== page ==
Who Thought This Was a Good Idea? And Other Questions You Should Have Answers to When You Work in the White House
By Alyssa Mastromonaco
Now, this is not your average White House memoir. Nor your average book title. But Alyssa Mastromonaco is not your average White House deputy chief of staff either.
At aged just 32 she was working as President Obama’s right-hand woman in the White House. It was she who Obama turned to in the toughest crises – the Haiti earthquake and Hurricane Sandy to name but two. Her lofty position in Obama’s orbit, her experiences, and the lessons she accumulated along the way form the basis of this rip-roaring pageturner. And there is no small amount of humour – much of it self-deprecating – to speed the reader along their way.
Mastromonaco started working for Obama when he was a Senator from Chicago, long before he made his historic run for the White House. Although she had previously worked for Bernie Sanders and John Kerry, it was Obama to whom she hitched her wagon, rising up his ranks over a 10-year period. So how did she do it? How did she prosper in such a daunting environment at such a young age?
Her answers to these questions come in the form of a variety of stories – much of them no holds barred. A good example is the one when she was part of the small party supporting Obama’s visit to meet the Pope, when she learned the hard way that The Vatican is not blessed with an abundance of bathrooms: “The paintings, the architecture – you don’t have to be Catholic to think it’s incredible. It’s an overwhelming place to have an IBS attack…This was the moment when I had to do some reckoning. What are my priorities? Am I going to tell someone I’m about to have diarrhea in the hopes of getting help?”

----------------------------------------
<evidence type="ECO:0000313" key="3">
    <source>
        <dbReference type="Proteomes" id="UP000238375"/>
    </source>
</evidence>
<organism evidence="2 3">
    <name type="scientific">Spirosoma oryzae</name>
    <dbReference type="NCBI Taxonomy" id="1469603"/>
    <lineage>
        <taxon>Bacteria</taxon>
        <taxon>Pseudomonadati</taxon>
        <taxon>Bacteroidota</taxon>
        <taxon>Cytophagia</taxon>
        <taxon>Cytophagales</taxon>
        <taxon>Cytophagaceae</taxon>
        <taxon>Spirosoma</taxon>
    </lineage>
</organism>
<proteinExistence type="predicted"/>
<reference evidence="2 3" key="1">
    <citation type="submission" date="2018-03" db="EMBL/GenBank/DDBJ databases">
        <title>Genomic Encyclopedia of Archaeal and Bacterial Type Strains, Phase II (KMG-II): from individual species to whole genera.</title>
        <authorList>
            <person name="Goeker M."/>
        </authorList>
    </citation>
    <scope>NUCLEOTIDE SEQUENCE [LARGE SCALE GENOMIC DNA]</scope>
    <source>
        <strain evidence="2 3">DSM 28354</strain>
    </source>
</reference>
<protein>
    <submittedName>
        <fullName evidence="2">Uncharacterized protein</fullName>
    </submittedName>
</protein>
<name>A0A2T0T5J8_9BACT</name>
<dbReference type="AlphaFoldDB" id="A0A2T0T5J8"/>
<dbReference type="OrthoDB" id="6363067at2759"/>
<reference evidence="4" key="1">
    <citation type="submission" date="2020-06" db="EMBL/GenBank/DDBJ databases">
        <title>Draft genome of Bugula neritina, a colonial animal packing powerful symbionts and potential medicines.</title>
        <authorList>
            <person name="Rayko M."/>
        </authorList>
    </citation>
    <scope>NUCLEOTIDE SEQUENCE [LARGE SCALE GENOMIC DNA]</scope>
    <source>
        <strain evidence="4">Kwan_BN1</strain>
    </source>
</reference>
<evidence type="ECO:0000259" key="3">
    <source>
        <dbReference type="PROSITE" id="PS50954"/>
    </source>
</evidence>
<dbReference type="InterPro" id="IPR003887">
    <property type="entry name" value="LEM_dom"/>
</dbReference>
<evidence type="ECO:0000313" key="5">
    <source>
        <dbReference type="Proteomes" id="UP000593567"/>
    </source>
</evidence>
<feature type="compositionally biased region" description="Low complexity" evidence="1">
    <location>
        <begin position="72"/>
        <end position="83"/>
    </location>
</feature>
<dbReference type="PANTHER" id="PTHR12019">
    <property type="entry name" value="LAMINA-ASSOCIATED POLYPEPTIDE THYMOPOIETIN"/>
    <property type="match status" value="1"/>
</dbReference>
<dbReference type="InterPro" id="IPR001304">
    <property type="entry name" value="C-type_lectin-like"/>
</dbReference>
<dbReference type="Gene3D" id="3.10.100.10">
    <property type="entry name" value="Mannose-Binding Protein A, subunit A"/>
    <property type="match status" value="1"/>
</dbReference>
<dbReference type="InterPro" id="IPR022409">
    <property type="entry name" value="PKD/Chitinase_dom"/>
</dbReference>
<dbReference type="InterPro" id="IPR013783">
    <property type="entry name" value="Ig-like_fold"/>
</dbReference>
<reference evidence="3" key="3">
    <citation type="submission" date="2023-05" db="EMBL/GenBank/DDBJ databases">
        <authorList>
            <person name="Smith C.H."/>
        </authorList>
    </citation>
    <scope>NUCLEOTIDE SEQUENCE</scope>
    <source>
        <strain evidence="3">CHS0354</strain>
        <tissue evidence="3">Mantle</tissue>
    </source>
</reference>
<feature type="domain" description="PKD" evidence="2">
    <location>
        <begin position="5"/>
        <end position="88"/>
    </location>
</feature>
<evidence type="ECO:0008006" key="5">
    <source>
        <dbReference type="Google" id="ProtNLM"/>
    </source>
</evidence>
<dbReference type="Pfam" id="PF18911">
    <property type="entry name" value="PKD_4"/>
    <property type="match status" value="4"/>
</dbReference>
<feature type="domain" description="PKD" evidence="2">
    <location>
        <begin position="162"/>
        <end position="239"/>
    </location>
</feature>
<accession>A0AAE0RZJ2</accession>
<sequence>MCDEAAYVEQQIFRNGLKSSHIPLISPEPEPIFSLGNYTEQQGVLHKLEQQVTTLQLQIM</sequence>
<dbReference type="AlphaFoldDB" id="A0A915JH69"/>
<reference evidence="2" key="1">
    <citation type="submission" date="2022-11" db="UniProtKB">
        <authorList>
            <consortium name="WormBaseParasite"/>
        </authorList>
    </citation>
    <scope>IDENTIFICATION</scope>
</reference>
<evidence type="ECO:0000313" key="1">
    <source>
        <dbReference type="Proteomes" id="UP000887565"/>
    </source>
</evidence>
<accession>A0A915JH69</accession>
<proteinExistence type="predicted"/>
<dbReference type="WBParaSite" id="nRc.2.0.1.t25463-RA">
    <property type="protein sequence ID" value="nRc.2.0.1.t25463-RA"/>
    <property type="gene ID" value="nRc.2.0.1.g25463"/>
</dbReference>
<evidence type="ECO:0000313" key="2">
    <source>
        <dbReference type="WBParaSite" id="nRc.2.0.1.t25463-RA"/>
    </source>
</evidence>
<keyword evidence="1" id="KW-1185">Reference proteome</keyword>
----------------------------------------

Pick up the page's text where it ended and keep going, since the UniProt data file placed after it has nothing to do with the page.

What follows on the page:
But for every story of embarrassment or moments of genuine hardship – her hair turned white from stress – she peppers her narrative with incisive life lessons: “I have always liked the feeling of being prepared… “Part of knowing how to be prepared comes from being self-aware – being able to anticipate what you’ll need (or screw up) and planning accordingly. I know I am rarely, if ever, the smartest person in the room. And that’s totally OK. What’s not OK is (1) not recognising that and (2) not coming ready to participate in a meaningful way.”
Mastromonaco’s writing style – candid, chatty, personal – makes this a breezy, entertaining read. My only gripe is that perhaps too many pages were spent on the advice front. She freely admits that this is supposed to be an “advice book/memoir geared towards women between the ages of about 15-25” but this means that Obama, for example, drifts in and out of the narrative. While he is portrayed in almost heroic light, details about what he is really like as a human being and boss come there few. Perhaps we will have to wait for his own memoir for that.
Nonetheless, Mastromonaco deserves huge credit for coming up with and writing an original White House memoir. Few – if any – of her readers will be asking if it was a Good Idea to write this book. It absolutely was.